When asking a friend what time you should meet for lunch, she may say ‘a mezzogiorno’ – at midday, at noon, or at 12pm.
However, when Italians use the word ‘il Mezzogiorno’, they are not always be talking about lunchtime.
Instead they could be referring to the southern area of Italy, including the regions Abruzzo, Molise, Campania, Puglia, Basilicata, Calabria, Sicily and Sardinia.
The expression is thought to refer to the intensity of the midday sun in the south of the Italian peninsula.
Historically, there has been an economic divide between north and south Italy. In the 1950s, the government set up La Cassa per il Mezzogiorno – the Fund for the South – to stimulate economic growth in the area. However, it was not considered successful and was dissolved in the 1980s.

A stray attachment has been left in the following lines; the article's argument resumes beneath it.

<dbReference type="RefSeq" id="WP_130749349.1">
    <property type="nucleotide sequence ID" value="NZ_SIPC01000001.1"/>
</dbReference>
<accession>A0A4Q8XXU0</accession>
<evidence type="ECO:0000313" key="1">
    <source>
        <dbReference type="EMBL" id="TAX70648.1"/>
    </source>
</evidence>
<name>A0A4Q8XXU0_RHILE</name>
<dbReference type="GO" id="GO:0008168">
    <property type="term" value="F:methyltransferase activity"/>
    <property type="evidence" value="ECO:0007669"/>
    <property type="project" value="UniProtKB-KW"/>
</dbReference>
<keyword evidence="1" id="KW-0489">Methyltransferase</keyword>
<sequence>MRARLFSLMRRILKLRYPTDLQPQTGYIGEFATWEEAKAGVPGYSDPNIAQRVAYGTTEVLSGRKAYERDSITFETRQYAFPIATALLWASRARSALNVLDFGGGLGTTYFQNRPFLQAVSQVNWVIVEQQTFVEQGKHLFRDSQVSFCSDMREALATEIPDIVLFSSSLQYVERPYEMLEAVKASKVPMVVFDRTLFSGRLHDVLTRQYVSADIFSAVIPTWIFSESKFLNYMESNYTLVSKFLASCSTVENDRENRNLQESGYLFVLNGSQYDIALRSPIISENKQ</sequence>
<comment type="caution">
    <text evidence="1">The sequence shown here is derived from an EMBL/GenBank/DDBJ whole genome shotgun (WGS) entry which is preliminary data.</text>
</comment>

There continues to be high unemployment rates in the regions. In Puglia, Sicily, Campania and Calabria, less than 50% of people aged between 20 and 64 had a job in 2018 according to Eurostat figures.
It is, however, an impressive and beautiful area to visit in terms of culture, landscape and food. There are many tourist attractions including Pompeii, the Palace of Caserta and the Amalfi coast in Campania. There are Greek cities and temples in Paestum in Campania and Syracuse, Taormina and Agrigento in Sicily. Some of its beaches, forests and mountains are preserved and protected as national parks.
The food varies from region to region, but highlights include Neapolitan pizza, Calabrian spicy salami paste ‘nduja and Puglia’s ear-shaped orecchiette pasta. There are delicious olive oils and wines to try. And the fruit and vegetables benefit from the warm climate, so visitors can try an abundance of regional and seasonal produce grown locally.
Something to keep in mind the next time you hear the Italian word ‘mezzogiorno’!